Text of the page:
Thinking, and reading just my work emails, it is evident that I belong to a number of social networks, with slight shifts being seen depending on the purpose of the email and my feelings at the time. For example, I am quite a chatty and informal person and try to be that way with the people I work with. When I was studying for my degree, the power exuded from text quite frankly freaked me out. I saw language as not only a means of communication, but a tool to control. And since language is all around us, it made me take a step back to think about how I communicate with people. I spent some time in my early twenties trying to show myself in the best light. That was until I realised that I’d rather be a ‘say it how it is’ kind of person, than a bullshitter who uses big words to confuddle others.

Getting back to my work emails, this has had an influence on how I choose to put myself across in my later twenties. I try not to show power, and adapt my language to my audience. That said, in this blog, I think I’m mainly writing for myself, as a way for me to understand what I’m doing on this course. I do sometimes flip my register, but try to be as true as I can.

With managers, I try to use contractions, say my points politely, but bluntly, and convey my thought processes through my messages. There have only been a handful of times that I’ve been really formal, and that’s usually when I’m approaching new people, people in very corporate roles, or when I’m asking one of my team to do something. On the whole though, I’m as informal as I’d be when talking to my friends, with the odd joke and light-heartedness here and there.


Do any of your emails or literacy practices associated with them reflect a particular balance of power?

I noticed that the purpose in some received emails in my inbox are to instruct, however this is done in different ways, depending on the task being instructed and by who. Their mood at the time of writing is also conveyed, with one email being quite short and to the point, depicting a formal and decisive tone. This tone gave the impression that they were not to be ‘messed’ with. Whether I had annoyed this person prior to them sending the email, or whether they were affected by others before the email was sent are contributing factors to how the message has been put across, my understanding of it, and therefore how it was received and actioned.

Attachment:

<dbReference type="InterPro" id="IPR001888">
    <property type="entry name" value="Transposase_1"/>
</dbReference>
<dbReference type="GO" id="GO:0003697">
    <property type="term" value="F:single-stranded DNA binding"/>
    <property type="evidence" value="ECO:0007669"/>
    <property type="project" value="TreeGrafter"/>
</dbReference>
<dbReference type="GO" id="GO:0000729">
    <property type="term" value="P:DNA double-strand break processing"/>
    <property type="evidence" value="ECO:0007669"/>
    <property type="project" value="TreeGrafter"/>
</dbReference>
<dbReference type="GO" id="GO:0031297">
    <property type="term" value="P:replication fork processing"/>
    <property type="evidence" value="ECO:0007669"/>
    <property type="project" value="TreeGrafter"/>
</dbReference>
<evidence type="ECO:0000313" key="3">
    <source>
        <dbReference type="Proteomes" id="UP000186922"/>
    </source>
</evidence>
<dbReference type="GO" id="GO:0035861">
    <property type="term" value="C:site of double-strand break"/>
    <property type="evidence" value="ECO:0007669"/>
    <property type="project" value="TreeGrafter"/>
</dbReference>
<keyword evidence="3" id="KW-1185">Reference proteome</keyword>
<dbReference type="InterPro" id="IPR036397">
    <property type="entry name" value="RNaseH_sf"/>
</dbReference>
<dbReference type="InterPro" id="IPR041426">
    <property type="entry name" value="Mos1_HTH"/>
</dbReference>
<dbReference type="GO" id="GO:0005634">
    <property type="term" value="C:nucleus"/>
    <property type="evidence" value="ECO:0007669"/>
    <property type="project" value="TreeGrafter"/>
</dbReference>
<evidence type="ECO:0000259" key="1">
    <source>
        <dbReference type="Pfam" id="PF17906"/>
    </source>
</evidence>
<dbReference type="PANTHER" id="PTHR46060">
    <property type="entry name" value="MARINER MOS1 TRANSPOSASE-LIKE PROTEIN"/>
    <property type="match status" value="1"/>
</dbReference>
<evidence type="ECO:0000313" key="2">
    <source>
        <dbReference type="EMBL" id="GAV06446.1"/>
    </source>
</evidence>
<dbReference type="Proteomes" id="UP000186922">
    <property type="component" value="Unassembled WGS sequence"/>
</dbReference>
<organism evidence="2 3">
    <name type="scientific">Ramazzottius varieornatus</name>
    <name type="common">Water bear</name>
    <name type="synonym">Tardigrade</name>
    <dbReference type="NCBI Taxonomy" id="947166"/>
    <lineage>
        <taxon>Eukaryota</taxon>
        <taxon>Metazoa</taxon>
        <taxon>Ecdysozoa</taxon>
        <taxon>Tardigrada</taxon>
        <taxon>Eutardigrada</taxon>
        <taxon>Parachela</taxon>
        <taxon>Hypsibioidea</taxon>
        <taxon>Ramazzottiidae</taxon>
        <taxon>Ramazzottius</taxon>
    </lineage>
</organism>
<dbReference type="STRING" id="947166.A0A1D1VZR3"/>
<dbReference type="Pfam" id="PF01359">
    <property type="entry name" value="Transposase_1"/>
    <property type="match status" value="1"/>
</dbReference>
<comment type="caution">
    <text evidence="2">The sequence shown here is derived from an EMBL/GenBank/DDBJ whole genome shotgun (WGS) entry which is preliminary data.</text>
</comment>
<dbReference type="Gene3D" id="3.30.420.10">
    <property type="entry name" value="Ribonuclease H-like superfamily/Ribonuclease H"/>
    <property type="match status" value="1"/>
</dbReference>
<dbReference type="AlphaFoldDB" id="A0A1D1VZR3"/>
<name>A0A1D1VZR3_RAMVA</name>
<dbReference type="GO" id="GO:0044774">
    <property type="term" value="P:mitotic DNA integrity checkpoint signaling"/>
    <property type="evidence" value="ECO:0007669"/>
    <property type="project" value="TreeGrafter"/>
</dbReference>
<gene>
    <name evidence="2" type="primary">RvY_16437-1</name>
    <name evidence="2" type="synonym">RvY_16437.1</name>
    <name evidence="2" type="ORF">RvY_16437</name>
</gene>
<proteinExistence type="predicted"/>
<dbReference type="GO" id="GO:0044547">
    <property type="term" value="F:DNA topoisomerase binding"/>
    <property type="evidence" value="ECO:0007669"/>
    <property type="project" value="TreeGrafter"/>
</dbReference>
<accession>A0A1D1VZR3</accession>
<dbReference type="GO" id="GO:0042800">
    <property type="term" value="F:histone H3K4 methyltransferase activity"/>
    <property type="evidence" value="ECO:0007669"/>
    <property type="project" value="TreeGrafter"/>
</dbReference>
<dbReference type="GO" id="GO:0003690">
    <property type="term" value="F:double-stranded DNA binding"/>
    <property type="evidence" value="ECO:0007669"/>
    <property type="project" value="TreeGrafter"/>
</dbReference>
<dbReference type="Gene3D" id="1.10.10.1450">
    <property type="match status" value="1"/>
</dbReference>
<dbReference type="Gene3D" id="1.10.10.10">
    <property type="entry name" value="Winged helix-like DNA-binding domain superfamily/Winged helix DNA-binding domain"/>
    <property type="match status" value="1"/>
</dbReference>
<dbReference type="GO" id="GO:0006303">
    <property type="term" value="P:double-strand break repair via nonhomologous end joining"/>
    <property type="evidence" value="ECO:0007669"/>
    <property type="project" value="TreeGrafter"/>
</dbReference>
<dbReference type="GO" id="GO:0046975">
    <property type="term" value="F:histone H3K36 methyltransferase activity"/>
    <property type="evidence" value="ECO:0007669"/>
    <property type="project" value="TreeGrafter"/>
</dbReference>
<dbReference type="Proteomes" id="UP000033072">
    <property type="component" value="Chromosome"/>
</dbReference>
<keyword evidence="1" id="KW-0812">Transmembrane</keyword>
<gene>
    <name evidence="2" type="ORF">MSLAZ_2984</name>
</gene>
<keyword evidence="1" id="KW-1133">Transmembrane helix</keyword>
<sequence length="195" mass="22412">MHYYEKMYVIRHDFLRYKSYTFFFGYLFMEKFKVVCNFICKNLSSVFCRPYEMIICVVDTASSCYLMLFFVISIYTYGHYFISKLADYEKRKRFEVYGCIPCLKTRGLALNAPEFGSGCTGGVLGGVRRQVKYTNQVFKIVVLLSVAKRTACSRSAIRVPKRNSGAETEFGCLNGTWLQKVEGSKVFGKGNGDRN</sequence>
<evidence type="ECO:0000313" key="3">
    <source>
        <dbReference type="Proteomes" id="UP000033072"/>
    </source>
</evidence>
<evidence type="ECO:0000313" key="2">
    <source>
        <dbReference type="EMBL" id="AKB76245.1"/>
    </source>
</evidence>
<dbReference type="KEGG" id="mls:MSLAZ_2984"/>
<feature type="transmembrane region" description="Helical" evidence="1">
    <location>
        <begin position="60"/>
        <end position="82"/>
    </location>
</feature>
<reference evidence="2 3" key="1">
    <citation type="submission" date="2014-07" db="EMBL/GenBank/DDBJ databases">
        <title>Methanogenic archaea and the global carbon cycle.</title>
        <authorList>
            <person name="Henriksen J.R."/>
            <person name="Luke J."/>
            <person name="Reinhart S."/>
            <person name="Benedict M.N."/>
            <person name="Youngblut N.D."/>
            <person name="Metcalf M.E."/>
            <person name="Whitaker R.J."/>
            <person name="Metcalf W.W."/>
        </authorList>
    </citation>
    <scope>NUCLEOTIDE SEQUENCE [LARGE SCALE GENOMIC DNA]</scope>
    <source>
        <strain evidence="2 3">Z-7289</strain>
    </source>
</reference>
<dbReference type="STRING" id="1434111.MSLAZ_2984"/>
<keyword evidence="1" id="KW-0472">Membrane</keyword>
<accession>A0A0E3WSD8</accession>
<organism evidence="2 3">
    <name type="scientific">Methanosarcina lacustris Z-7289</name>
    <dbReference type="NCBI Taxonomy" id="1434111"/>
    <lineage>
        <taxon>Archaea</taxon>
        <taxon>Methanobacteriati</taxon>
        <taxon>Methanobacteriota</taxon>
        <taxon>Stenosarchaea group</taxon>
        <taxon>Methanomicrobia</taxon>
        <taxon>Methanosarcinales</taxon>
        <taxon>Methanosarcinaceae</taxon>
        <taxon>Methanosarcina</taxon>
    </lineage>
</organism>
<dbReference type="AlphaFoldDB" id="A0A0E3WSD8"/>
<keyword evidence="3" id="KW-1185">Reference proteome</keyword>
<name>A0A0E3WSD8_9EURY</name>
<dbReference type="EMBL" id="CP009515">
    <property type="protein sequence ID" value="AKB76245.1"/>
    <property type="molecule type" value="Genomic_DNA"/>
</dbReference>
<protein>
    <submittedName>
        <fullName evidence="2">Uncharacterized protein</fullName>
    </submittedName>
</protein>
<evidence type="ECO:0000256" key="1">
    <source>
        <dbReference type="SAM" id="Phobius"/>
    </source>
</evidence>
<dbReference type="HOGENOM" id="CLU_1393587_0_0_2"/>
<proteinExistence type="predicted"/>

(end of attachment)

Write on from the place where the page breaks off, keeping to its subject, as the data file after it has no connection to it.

A reprimand from a manager can display power, but also emails from others, including emails from staff. I know I have kept instructional emails short and to the point when I have asked someone to do something, and it hasn’t been done. One reason is to reduce ambiguity and convey more subconscious messages about my intentions, and another to ensure the text can’t be mis-read.

In the classroom, the balance of power can be seen through the documents we put in front of our learners. From enrollment forms, to feedback, ILPs to classroom displays. It all contributes to the power relationships of language and its users. Students don’t often chose their reading material and power is maintained often by register; it can unknowingly exclude. This is something I haven’t thought of in too much depth before to be honest but it is a completely valid point, and something which I’m going to try to take forward to my lessons by taking a selection of material/a box of leaflets etc that they can choose from. In terms of the forms which we use as an organisation, I usually use a mix of using the form as a type of initial assessment, but I always speak to the learner to see if they are comfortable in completing it orally with me acting as scribe, and even if there’s a hint of difficulty, I won’t let them struggle. It’s important to recognise and ask learners to discuss the literacy practices they do already to determine the steps going forward, and to use any information on the learner from form filling to inform future practice.

Things to think about, and take forward

  • We need to recognise what practices learners have, rather than it always coming from the tutor. I could ask them what they already do, and what they could do to explore possible work for the future.
  • We need to recongise learners’ feelings and how to potentially diffuse them if needed. Quite often, I’ve found literacy learners to have some behavioural issues, difficulties with power (not only confined to literacy practices), possible undiagnosed conditions, substance use (and misuse).
  • Discuss what makes them feel uncomfortable, and why, and strategies they can come up with to use when those difficulties arise.
  • Social practices in life and in the classroom are often different
  • Post on getting learners to select their own texts and to discuss how they use literacy already
  • Look at CC and evidence of lit as social practices
  • Apply this approach to own teaching practice


Barton, D. & Hamilton, M. (1994) Literacy: An Introduction to the Ecology of Written Language. Oxford: Routledge